Impact of Tight Glycaemic Control in Acute Myocardial Infarction
To determine whether tight glycaemic control with insulin improves myocardial function and myocardial perfusion (measured by myocardial contrast echocardiography) and novel vascular risk factors in patients with acute myocardial infarction and hyperglycaemia.
Drug: Insulin (tight blood glucose control)
|Study Design:||Allocation: Randomized
Endpoint Classification: Safety/Efficacy Study
Intervention Model: Parallel Assignment
Masking: Open Label
Primary Purpose: Treatment
|Official Title:||Impact of Tight Glycaemic Control With Insulin on Novel Vascular Disease Risk Factors and Myocardial Function and Perfusion in Acute Myocardial Infarction Patients With Hyperglycaemia|
- Difference in the change in wall motion score index between admission, day 3-5 and after 3 months in the two treatment arms.
- Changes in inflammatory/endothelial markers and myocardial perfusion from admission, day 3-5 and after 3 months between the two treatment arms
|Study Start Date:||October 2005|
|Study Completion Date:||May 2006|
|Primary Completion Date:||May 2006 (Final data collection date for primary outcome measure)|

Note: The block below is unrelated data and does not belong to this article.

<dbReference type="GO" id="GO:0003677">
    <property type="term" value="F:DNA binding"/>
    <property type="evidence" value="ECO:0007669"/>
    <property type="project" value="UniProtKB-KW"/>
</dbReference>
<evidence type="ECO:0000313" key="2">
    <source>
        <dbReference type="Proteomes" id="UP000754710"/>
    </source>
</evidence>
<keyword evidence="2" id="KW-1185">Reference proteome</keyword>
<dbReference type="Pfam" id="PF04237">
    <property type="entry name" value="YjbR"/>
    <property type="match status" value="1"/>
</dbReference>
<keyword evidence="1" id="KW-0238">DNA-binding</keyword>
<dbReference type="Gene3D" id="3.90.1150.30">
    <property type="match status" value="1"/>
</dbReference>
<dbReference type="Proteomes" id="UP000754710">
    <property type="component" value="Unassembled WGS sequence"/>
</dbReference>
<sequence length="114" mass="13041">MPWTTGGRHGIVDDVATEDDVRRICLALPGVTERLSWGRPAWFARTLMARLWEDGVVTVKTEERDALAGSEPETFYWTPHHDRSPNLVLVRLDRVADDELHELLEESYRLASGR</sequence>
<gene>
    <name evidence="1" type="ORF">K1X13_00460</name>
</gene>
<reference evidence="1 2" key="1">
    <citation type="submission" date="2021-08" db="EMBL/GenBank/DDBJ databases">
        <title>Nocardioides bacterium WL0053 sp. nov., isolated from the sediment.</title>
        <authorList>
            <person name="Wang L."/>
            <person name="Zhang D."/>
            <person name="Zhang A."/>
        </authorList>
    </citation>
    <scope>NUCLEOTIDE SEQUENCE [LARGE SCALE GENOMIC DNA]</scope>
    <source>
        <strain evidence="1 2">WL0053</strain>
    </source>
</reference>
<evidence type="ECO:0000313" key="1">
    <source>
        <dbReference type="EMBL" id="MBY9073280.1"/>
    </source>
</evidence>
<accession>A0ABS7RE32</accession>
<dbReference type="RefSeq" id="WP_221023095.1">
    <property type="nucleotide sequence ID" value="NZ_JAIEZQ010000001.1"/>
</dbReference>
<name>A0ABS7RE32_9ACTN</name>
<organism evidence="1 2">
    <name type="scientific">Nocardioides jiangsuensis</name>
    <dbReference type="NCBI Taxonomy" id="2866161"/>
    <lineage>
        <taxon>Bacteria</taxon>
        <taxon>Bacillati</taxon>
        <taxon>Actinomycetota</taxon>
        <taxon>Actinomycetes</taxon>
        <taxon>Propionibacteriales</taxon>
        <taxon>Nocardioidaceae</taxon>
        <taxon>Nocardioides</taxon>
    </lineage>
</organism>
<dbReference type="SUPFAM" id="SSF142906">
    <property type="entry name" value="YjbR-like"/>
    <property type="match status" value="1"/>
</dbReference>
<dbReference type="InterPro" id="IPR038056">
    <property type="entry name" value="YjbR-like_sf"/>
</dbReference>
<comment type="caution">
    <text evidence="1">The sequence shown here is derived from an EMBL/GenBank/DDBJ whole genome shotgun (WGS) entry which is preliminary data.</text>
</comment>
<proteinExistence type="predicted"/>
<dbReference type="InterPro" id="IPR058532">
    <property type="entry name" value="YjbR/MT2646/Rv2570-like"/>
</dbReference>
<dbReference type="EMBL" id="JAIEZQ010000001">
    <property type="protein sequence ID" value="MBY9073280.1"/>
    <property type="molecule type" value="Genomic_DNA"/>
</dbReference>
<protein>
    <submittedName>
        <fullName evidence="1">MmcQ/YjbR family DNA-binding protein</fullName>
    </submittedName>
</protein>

We will randomise patients with acute myocardial infarction and blood glucose levels (BGLs) >=10mmol/L within 24 hours of pain onset, to either tight glucose control (aiming BGLs 4.5 - 7mmol/L) with an insulin infusion (for 24 hours) followed by subcutaneous insulin or standard control (BGL 6 - 12mmol/L) without the use of an insulin infusion. Serial myocardial contrast echocardiography will measure changes in myocardial perfusion and function from baseline to 3 months between each group. We will also measure changes in inflammatory and endothelial markers over this time to see whether tight glucose control improves these surrogate endpoints.
|The Royal Melbourne Hospital|
|Melbourne, Victoria, Australia, 3050|
|Principal Investigator:||Leo Rando, MBBS FRACP||Melbourne Health|